Gerard Butler’s filmography is like a box of chocolates. You never know what you’re going to get. Butler is one of those versatile actors who usually gives his all regardless of the genre, film, or character. However, he he often needs a skillful, or at least competent, director to utilize what he does best. It also most certainly helps that Butler hasn’t signed up for a horrible movie. As usual, I tempered my expectations and kept an open mind when entering the screening for Plane. And as indicated by my positive, Butler chose fairly well, and director Jean-François Richet had the skills to utilize his charismatic action star well.
The studio and the filmmakers probably should not have chosen such a plain title, but that is definitely forgivable after enjoying this fuel-injected action fllck. Butler stars as Brodie Torrence, a commercial airline pilot who has one more flight to helm before he can take some time off to spend the New Year holiday with his beloved daughter Daniela (Haleigh Hekking). However, Brodie’s plans, as well as the plans of his flight crew and passengers get derailed when a horrendous storm damages the plane and forces Brodie and co-pilot Samuel Dele (Yoson An) to make an emergency landing.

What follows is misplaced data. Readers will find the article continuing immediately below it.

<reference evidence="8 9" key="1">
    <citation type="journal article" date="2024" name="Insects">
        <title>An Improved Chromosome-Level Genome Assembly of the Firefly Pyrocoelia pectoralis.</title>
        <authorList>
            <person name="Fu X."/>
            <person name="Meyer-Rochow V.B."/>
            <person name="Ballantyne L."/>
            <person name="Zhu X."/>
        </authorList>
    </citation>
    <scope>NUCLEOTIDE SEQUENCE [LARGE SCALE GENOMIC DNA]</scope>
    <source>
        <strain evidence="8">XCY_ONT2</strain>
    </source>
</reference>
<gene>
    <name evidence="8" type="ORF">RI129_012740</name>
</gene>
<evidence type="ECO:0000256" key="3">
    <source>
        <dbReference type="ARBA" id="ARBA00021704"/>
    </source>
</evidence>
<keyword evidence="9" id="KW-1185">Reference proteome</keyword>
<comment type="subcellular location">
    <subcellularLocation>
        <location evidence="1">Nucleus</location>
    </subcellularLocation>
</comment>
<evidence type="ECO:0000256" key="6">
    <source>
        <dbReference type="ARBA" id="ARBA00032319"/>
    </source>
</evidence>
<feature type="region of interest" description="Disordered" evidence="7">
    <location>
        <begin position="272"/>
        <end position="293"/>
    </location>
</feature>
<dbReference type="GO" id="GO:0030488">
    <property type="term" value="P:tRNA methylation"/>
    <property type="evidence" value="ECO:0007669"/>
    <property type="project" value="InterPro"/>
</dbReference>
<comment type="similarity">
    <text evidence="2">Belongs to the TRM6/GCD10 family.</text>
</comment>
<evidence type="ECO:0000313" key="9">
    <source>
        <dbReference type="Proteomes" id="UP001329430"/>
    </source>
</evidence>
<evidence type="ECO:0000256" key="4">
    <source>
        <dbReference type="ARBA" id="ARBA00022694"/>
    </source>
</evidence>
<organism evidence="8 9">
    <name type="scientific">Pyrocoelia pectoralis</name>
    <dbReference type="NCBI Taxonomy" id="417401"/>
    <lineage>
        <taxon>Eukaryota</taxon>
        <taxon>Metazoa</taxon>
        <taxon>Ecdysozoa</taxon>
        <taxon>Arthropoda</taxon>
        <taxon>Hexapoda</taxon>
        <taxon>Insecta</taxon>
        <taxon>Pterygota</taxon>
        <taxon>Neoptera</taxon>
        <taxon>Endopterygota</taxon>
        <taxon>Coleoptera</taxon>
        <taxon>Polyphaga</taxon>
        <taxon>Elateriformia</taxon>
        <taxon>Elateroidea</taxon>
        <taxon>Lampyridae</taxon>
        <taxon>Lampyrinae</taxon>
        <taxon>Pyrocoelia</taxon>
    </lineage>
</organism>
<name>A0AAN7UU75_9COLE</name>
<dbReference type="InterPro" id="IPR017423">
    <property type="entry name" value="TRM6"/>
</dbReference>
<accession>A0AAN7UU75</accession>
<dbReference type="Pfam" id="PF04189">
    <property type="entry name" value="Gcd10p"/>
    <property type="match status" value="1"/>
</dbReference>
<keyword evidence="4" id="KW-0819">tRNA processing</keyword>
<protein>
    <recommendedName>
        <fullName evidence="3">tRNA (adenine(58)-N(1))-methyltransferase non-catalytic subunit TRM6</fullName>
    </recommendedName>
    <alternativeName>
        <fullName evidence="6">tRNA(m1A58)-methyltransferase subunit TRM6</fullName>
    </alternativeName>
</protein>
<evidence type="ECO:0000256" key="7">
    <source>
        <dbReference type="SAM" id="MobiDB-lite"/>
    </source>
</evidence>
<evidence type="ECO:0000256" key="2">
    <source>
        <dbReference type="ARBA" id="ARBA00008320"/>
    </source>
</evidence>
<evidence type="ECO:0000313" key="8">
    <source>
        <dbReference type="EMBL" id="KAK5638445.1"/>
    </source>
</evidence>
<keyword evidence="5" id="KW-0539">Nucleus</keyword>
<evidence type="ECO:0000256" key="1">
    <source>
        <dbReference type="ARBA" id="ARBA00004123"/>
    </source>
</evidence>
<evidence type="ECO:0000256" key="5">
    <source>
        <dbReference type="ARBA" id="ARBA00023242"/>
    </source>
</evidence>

Once they get their bearings, Brodie and Samuel discover that they have landed on an island named Jolo, a very dangerous and ungoverned part of the Phillipines that is controlled by a violent militia, known for their abductions and killings. With the plane’s coms dysfunctional, Brodie decides to explore the jungle around him in search of a radio, phone, or any sort of communication device. Leaving Samuel in charge of the remaining crew and passengers, Brodie reluctantly selects passenger Louis Gaspare (Mike Colter), a fugitive on the flight being extradited on homicide charges.
With a screenplay by Charles Cumming and J.P. Davis, director delivers white knuckle action, high tension thrills, and gnarly kills with Plane. Now I’m not about to blow up anyone’s ass and sing the praises of this movie’s story and script. Still, the movie’s writing is solid enough to where the movie isn’t an exercise in frustration and insulted intelligence. This is not heady material, nor was it intended to be. Plane is simply an unadulterated and unapologetic piece of spicy, salty popcorn cinema that offers a fun escape from the world On the technical side of things, the work of the cinematographers, editor, stunts, and effects crew all deliver some awesome action sequences that will keep audiences glued to the screen.
And the cast all perform well in adding to the intensity and gravity of the movie’s scenarios. The movie features great turns by Mike Colter, Yoson An, Daniella Pineda, Kelly Gale, Remi Adeleke, Tony Goldwyn, Paul Ben-Victor, and Evan Dane Taylor. But it is Butler who shines the brightest as pilot Brodie Torrence. Butler puts much heart, passion, physicality, and, of course, his natural charm into his protagonist. After Greenland and Plane, it is great to seem him back to making great movies that allow him to do what he does best.
I had the pleasure of watching this big, loud, and exciting movie on the big screen, and would highly recommend that people watch it that way. Pair this movie with either a spicy order of nachos or some spicy and salty popcorn. Plane brings the heat and deserves to enjoyed at the cinema.